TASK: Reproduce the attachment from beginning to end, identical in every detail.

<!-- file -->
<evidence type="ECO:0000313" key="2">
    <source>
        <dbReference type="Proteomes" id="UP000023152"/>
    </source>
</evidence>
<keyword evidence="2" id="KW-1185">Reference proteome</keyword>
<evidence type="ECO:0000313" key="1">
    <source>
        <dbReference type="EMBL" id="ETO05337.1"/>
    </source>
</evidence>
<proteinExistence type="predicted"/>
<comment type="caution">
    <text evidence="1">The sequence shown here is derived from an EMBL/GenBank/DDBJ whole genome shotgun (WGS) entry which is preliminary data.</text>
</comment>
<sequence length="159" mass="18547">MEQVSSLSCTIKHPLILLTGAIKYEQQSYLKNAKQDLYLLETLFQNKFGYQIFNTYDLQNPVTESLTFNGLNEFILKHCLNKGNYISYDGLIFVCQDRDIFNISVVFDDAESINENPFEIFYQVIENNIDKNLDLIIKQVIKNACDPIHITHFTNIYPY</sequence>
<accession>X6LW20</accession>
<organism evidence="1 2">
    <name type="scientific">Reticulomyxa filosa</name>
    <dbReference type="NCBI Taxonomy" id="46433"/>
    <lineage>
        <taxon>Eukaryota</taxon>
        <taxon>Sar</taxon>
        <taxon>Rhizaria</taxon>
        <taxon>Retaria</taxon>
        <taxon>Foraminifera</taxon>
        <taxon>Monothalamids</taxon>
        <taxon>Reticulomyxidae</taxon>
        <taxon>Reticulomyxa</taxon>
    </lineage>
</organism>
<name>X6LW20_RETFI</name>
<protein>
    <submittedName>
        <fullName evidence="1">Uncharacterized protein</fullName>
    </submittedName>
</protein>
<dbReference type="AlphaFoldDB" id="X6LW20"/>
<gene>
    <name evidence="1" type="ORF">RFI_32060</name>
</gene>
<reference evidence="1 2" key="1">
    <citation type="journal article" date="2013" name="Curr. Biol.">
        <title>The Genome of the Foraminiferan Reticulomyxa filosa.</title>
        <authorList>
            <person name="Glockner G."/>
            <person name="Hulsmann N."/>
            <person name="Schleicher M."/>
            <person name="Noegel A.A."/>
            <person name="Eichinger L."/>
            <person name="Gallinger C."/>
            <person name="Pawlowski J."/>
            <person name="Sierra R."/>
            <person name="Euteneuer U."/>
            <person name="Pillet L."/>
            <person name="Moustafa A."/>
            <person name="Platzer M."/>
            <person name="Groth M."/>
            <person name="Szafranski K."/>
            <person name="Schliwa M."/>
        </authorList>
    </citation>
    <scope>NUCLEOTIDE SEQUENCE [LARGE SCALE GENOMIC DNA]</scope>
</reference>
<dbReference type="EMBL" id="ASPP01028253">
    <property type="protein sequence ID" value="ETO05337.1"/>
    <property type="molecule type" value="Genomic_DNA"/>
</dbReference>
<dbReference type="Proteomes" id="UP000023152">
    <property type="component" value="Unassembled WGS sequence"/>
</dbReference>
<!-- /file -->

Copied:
<evidence type="ECO:0000313" key="2">
    <source>
        <dbReference type="Proteomes" id="UP000023152"/>
    </source>
</evidence>
<keyword evidence="2" id="KW-1185">Reference proteome</keyword>
<evidence type="ECO:0000313" key="1">
    <source>
        <dbReference type="EMBL" id="ETO05337.1"/>
    </source>
</evidence>
<proteinExistence type="predicted"/>
<comment type="caution">
    <text evidence="1">The sequence shown here is derived from an EMBL/GenBank/DDBJ whole genome shotgun (WGS) entry which is preliminary data.</text>
</comment>
<sequence length="159" mass="18547">MEQVSSLSCTIKHPLILLTGAIKYEQQSYLKNAKQDLYLLETLFQNKFGYQIFNTYDLQNPVTESLTFNGLNEFILKHCLNKGNYISYDGLIFVCQDRDIFNISVVFDDAESINENPFEIFYQVIENNIDKNLDLIIKQVIKNACDPIHITHFTNIYPY</sequence>
<accession>X6LW20</accession>
<organism evidence="1 2">
    <name type="scientific">Reticulomyxa filosa</name>
    <dbReference type="NCBI Taxonomy" id="46433"/>
    <lineage>
        <taxon>Eukaryota</taxon>
        <taxon>Sar</taxon>
        <taxon>Rhizaria</taxon>
        <taxon>Retaria</taxon>
        <taxon>Foraminifera</taxon>
        <taxon>Monothalamids</taxon>
        <taxon>Reticulomyxidae</taxon>
        <taxon>Reticulomyxa</taxon>
    </lineage>
</organism>
<name>X6LW20_RETFI</name>
<protein>
    <submittedName>
        <fullName evidence="1">Uncharacterized protein</fullName>
    </submittedName>
</protein>
<dbReference type="AlphaFoldDB" id="X6LW20"/>
<gene>
    <name evidence="1" type="ORF">RFI_32060</name>
</gene>
<reference evidence="1 2" key="1">
    <citation type="journal article" date="2013" name="Curr. Biol.">
        <title>The Genome of the Foraminiferan Reticulomyxa filosa.</title>
        <authorList>
            <person name="Glockner G."/>
            <person name="Hulsmann N."/>
            <person name="Schleicher M."/>
            <person name="Noegel A.A."/>
            <person name="Eichinger L."/>
            <person name="Gallinger C."/>
            <person name="Pawlowski J."/>
            <person name="Sierra R."/>
            <person name="Euteneuer U."/>
            <person name="Pillet L."/>
            <person name="Moustafa A."/>
            <person name="Platzer M."/>
            <person name="Groth M."/>
            <person name="Szafranski K."/>
            <person name="Schliwa M."/>
        </authorList>
    </citation>
    <scope>NUCLEOTIDE SEQUENCE [LARGE SCALE GENOMIC DNA]</scope>
</reference>
<dbReference type="EMBL" id="ASPP01028253">
    <property type="protein sequence ID" value="ETO05337.1"/>
    <property type="molecule type" value="Genomic_DNA"/>
</dbReference>
<dbReference type="Proteomes" id="UP000023152">
    <property type="component" value="Unassembled WGS sequence"/>
</dbReference>